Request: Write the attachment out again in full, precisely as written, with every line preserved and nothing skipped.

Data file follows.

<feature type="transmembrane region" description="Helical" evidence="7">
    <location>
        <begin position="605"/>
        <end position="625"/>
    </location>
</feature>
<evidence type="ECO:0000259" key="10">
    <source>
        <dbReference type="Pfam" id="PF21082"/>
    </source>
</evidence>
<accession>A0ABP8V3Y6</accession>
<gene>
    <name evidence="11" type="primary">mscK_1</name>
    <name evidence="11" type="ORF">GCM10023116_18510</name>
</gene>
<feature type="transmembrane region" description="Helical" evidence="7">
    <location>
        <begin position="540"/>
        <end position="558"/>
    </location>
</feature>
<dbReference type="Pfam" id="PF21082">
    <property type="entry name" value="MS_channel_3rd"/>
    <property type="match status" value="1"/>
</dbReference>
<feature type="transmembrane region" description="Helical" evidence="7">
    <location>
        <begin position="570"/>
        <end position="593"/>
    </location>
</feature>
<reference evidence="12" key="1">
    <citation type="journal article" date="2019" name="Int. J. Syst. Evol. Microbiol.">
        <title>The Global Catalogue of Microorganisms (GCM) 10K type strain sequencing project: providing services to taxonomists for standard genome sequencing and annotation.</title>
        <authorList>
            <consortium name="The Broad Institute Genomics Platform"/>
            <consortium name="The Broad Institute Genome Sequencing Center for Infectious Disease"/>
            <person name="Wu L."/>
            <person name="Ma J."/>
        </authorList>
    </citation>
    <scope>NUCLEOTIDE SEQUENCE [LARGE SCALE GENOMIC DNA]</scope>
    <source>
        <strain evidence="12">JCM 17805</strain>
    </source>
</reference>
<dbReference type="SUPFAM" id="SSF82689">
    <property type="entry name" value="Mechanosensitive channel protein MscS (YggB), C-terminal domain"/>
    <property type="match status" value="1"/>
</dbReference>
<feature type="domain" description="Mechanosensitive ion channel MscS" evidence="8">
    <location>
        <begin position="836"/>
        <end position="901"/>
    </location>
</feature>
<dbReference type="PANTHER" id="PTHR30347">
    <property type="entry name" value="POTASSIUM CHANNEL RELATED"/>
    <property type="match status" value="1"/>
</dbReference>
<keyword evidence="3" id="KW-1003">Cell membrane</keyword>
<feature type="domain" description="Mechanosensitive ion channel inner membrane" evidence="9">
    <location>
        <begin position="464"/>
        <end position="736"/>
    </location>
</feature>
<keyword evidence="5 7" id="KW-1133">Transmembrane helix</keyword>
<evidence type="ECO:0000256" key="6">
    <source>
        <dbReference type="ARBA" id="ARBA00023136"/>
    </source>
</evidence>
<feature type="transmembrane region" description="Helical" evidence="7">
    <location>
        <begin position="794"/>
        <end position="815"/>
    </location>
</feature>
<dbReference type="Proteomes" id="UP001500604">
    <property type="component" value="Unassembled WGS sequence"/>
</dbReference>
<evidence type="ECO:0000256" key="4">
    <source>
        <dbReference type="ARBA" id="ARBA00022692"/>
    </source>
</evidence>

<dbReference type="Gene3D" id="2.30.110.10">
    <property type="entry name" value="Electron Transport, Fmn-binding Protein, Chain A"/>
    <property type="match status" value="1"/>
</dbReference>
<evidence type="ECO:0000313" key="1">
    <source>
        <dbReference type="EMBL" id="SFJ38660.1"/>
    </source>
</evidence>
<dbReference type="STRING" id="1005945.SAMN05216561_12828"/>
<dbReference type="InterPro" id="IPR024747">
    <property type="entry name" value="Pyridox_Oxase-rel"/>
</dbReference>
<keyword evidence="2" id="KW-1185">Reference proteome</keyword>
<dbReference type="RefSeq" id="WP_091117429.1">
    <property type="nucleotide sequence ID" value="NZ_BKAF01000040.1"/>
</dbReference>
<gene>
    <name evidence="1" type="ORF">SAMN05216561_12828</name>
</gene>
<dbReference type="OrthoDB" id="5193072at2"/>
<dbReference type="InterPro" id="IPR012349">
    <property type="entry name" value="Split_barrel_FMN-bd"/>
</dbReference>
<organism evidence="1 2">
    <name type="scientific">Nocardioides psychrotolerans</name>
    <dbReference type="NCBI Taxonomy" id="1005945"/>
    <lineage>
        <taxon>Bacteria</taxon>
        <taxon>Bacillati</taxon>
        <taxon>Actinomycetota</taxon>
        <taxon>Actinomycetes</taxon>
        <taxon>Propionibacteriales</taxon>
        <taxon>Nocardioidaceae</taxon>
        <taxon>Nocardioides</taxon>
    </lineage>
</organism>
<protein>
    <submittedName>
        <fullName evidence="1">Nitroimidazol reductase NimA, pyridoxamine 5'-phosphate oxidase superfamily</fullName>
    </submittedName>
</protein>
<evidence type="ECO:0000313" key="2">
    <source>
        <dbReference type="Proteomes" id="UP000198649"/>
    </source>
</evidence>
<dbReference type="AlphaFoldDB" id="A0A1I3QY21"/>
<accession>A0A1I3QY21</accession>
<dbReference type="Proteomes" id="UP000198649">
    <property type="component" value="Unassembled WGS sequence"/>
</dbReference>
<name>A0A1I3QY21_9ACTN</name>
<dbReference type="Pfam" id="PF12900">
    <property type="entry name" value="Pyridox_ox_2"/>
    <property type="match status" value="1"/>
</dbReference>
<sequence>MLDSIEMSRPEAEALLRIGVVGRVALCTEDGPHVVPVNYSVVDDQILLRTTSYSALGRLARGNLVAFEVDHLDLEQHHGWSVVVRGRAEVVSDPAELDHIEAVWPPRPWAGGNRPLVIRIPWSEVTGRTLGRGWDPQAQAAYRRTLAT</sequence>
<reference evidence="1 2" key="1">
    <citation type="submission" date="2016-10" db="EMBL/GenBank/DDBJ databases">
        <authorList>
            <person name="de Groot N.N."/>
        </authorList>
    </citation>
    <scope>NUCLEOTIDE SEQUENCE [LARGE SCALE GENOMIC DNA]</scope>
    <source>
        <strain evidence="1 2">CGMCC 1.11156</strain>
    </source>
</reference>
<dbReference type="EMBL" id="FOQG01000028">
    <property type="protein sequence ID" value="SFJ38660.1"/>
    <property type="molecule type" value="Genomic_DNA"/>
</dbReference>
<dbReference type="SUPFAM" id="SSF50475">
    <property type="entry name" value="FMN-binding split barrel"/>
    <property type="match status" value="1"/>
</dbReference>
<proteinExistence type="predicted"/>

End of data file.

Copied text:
<feature type="transmembrane region" description="Helical" evidence="7">
    <location>
        <begin position="605"/>
        <end position="625"/>
    </location>
</feature>
<evidence type="ECO:0000259" key="10">
    <source>
        <dbReference type="Pfam" id="PF21082"/>
    </source>
</evidence>
<accession>A0ABP8V3Y6</accession>
<gene>
    <name evidence="11" type="primary">mscK_1</name>
    <name evidence="11" type="ORF">GCM10023116_18510</name>
</gene>
<feature type="transmembrane region" description="Helical" evidence="7">
    <location>
        <begin position="540"/>
        <end position="558"/>
    </location>
</feature>
<dbReference type="Pfam" id="PF21082">
    <property type="entry name" value="MS_channel_3rd"/>
    <property type="match status" value="1"/>
</dbReference>
<feature type="transmembrane region" description="Helical" evidence="7">
    <location>
        <begin position="570"/>
        <end position="593"/>
    </location>
</feature>
<reference evidence="12" key="1">
    <citation type="journal article" date="2019" name="Int. J. Syst. Evol. Microbiol.">
        <title>The Global Catalogue of Microorganisms (GCM) 10K type strain sequencing project: providing services to taxonomists for standard genome sequencing and annotation.</title>
        <authorList>
            <consortium name="The Broad Institute Genomics Platform"/>
            <consortium name="The Broad Institute Genome Sequencing Center for Infectious Disease"/>
            <person name="Wu L."/>
            <person name="Ma J."/>
        </authorList>
    </citation>
    <scope>NUCLEOTIDE SEQUENCE [LARGE SCALE GENOMIC DNA]</scope>
    <source>
        <strain evidence="12">JCM 17805</strain>
    </source>
</reference>
<dbReference type="SUPFAM" id="SSF82689">
    <property type="entry name" value="Mechanosensitive channel protein MscS (YggB), C-terminal domain"/>
    <property type="match status" value="1"/>
</dbReference>
<feature type="domain" description="Mechanosensitive ion channel MscS" evidence="8">
    <location>
        <begin position="836"/>
        <end position="901"/>
    </location>
</feature>
<dbReference type="PANTHER" id="PTHR30347">
    <property type="entry name" value="POTASSIUM CHANNEL RELATED"/>
    <property type="match status" value="1"/>
</dbReference>
<keyword evidence="3" id="KW-1003">Cell membrane</keyword>
<feature type="domain" description="Mechanosensitive ion channel inner membrane" evidence="9">
    <location>
        <begin position="464"/>
        <end position="736"/>
    </location>
</feature>
<keyword evidence="5 7" id="KW-1133">Transmembrane helix</keyword>
<evidence type="ECO:0000256" key="6">
    <source>
        <dbReference type="ARBA" id="ARBA00023136"/>
    </source>
</evidence>
<feature type="transmembrane region" description="Helical" evidence="7">
    <location>
        <begin position="794"/>
        <end position="815"/>
    </location>
</feature>
<dbReference type="Proteomes" id="UP001500604">
    <property type="component" value="Unassembled WGS sequence"/>
</dbReference>
<evidence type="ECO:0000256" key="4">
    <source>
        <dbReference type="ARBA" id="ARBA00022692"/>
    </source>
</evidence>

<dbReference type="Gene3D" id="2.30.110.10">
    <property type="entry name" value="Electron Transport, Fmn-binding Protein, Chain A"/>
    <property type="match status" value="1"/>
</dbReference>
<evidence type="ECO:0000313" key="1">
    <source>
        <dbReference type="EMBL" id="SFJ38660.1"/>
    </source>
</evidence>
<dbReference type="STRING" id="1005945.SAMN05216561_12828"/>
<dbReference type="InterPro" id="IPR024747">
    <property type="entry name" value="Pyridox_Oxase-rel"/>
</dbReference>
<keyword evidence="2" id="KW-1185">Reference proteome</keyword>
<dbReference type="RefSeq" id="WP_091117429.1">
    <property type="nucleotide sequence ID" value="NZ_BKAF01000040.1"/>
</dbReference>
<gene>
    <name evidence="1" type="ORF">SAMN05216561_12828</name>
</gene>
<dbReference type="OrthoDB" id="5193072at2"/>
<dbReference type="InterPro" id="IPR012349">
    <property type="entry name" value="Split_barrel_FMN-bd"/>
</dbReference>
<organism evidence="1 2">
    <name type="scientific">Nocardioides psychrotolerans</name>
    <dbReference type="NCBI Taxonomy" id="1005945"/>
    <lineage>
        <taxon>Bacteria</taxon>
        <taxon>Bacillati</taxon>
        <taxon>Actinomycetota</taxon>
        <taxon>Actinomycetes</taxon>
        <taxon>Propionibacteriales</taxon>
        <taxon>Nocardioidaceae</taxon>
        <taxon>Nocardioides</taxon>
    </lineage>
</organism>
<protein>
    <submittedName>
        <fullName evidence="1">Nitroimidazol reductase NimA, pyridoxamine 5'-phosphate oxidase superfamily</fullName>
    </submittedName>
</protein>
<evidence type="ECO:0000313" key="2">
    <source>
        <dbReference type="Proteomes" id="UP000198649"/>
    </source>
</evidence>
<dbReference type="AlphaFoldDB" id="A0A1I3QY21"/>
<accession>A0A1I3QY21</accession>
<dbReference type="Proteomes" id="UP000198649">
    <property type="component" value="Unassembled WGS sequence"/>
</dbReference>
<name>A0A1I3QY21_9ACTN</name>
<dbReference type="Pfam" id="PF12900">
    <property type="entry name" value="Pyridox_ox_2"/>
    <property type="match status" value="1"/>
</dbReference>
<sequence>MLDSIEMSRPEAEALLRIGVVGRVALCTEDGPHVVPVNYSVVDDQILLRTTSYSALGRLARGNLVAFEVDHLDLEQHHGWSVVVRGRAEVVSDPAELDHIEAVWPPRPWAGGNRPLVIRIPWSEVTGRTLGRGWDPQAQAAYRRTLAT</sequence>
<reference evidence="1 2" key="1">
    <citation type="submission" date="2016-10" db="EMBL/GenBank/DDBJ databases">
        <authorList>
            <person name="de Groot N.N."/>
        </authorList>
    </citation>
    <scope>NUCLEOTIDE SEQUENCE [LARGE SCALE GENOMIC DNA]</scope>
    <source>
        <strain evidence="1 2">CGMCC 1.11156</strain>
    </source>
</reference>
<dbReference type="EMBL" id="FOQG01000028">
    <property type="protein sequence ID" value="SFJ38660.1"/>
    <property type="molecule type" value="Genomic_DNA"/>
</dbReference>
<dbReference type="SUPFAM" id="SSF50475">
    <property type="entry name" value="FMN-binding split barrel"/>
    <property type="match status" value="1"/>
</dbReference>
<proteinExistence type="predicted"/>